Technology in and of itself doesn’t make something compelling. Every Jurassic Park movie has dinosaurs, but only the first one truly feels special. When I think about Jurassic Park, I don’t think about the dinosaurs. I think about the characters and their story arcs. The overarching story arc is a tale of human hubris where a con man with a bunch of money is able to cobble together extinct animals by buying enough technology other people developed in order to create an amusement park to make money. He doesn’t think through the consequences of what he’s doing and is brought low by his own hubris.

The secondary arc of the film has to do with Alan Grant. The first thing you learn about him is that he hates computers and technology. Nothing in this movie is going to change that opinion. The second thing you learn about Alan Grant is that he doesn’t like children. So of course he is the one that is stuck watching the children after the park goes to hell. He goes through a fundamental change by having to interact with actual children and at the end of the film they snuggle with him as Dr. Sadler starts ovulating. It keeps Dr. Grant from just being the crabby guy who loses all of the good one-liners to Jeff Goldblum.

We’ve seen many other films in the last 25 years that have dinosaurs, including the most recent Jurassic Park last year. But none of these films have the satisfying feeling that the first one does. It has an encapsulated story and a grand theme of human scientific hubris. Everything goes to hell the way it’s foreshadowed. The park is destroyed by the unnatural force that was brought into it, and all of the people we actually care about survive. It’s a satisfying story that is enhanced by the use of special effects that are actually used quite sparingly.

One reason Pokemon GO was so successful was because it was building off of an experience that people have been emulating for 25 years, which was to pretend to live in a world where little pocket monsters live in the tall grass and can be captured and made into your friend. There is a sense of wonder about Pokemon GO in that you can take it into the normal world that you inhabit and you can lift the veil on the normal world and expose a fantastical world you never knew was there. Most people agree that Pokemon GO was rather repetitive and the game play wasn’t great, but it created an experience that was wanted by a large number of people. The same thing happens when people visit the Wizarding World of Harry Potter theme park.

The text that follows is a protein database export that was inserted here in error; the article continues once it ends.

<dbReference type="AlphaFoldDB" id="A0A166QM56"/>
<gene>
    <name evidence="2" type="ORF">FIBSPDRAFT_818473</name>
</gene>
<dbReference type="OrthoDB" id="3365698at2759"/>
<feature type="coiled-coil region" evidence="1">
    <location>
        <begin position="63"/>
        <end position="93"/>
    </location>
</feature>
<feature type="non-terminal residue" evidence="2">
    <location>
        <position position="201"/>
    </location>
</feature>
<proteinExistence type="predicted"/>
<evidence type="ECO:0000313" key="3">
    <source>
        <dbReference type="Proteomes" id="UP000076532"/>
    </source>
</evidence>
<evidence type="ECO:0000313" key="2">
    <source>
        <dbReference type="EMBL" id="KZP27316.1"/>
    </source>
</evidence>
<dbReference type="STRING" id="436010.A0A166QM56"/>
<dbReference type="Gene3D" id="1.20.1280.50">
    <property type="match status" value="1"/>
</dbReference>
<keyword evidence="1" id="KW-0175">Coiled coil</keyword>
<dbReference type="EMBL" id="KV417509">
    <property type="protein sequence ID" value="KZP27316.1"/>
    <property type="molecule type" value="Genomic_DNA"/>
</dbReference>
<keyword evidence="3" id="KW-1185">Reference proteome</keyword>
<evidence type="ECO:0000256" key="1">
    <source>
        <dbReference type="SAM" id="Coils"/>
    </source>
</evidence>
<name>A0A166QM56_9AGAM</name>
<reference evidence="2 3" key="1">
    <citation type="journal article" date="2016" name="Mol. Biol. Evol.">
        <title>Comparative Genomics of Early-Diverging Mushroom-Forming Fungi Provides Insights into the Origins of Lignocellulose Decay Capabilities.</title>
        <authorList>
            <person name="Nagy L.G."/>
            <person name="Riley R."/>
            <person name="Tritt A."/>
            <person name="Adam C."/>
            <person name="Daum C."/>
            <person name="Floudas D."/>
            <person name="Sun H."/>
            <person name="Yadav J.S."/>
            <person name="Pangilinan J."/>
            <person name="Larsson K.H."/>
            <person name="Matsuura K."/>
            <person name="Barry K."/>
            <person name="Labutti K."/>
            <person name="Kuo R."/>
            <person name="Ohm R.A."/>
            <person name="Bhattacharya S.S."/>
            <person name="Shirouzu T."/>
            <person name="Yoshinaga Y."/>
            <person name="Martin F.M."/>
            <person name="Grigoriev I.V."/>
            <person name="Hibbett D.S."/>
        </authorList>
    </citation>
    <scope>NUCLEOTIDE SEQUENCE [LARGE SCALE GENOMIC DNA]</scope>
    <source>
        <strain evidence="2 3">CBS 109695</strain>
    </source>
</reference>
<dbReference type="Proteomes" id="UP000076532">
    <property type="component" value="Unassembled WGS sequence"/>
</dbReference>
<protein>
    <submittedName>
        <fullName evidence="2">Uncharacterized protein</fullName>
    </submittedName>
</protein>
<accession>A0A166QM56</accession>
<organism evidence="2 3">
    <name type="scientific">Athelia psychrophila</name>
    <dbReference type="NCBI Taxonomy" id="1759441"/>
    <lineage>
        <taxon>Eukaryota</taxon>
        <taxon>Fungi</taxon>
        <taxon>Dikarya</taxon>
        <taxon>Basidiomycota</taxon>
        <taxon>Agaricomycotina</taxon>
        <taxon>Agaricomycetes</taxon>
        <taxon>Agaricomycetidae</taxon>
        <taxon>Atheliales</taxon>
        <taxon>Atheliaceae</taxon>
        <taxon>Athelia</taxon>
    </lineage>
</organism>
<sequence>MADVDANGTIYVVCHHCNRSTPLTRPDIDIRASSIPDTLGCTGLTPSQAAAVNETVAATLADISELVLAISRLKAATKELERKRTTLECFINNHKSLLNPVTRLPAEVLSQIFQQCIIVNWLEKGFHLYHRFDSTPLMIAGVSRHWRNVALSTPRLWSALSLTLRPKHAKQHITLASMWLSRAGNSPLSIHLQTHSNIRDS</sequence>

One thing these have in common is that they are pre-existing properties that have large and established fan bases. Most developers aren’t going to be able to go out and create their own Doctor Who augmented reality application because of licensing issues. So that means that there really isn’t a hurry to go out and do whatever the first few AR apps are going to be. If a company like Warner Bros wants to release their own Harry Potter AR app, you can’t stop them. But you can think about what story you want to tell.

AR is a tool that is made or broken by the story that the creator wants to tell. You can create an interactive murder mystery or a tour of a museum. There are so many unexplored avenues of AR that the limit is what you can imagine and how much work you’re willing to put into creating that experience.

We have such tools to create and express ideas, yet few people seem to. I am guilty of that as well. I do hope that the barrier to entry gets low enough that I can spare some time to create some experiences for the joy of creation. But please do think about creating something for the joy of creating it and not because you assume that there are a wealth of new AR related jobs or a limited number of AR apps to be created and you must pursue the money train on this. That train goes over a cliff. We have so many media for self expression and no time to do it and no stories to tell. Life is filled with possibilities if you lift the veil on the real world and reveal the hidden one.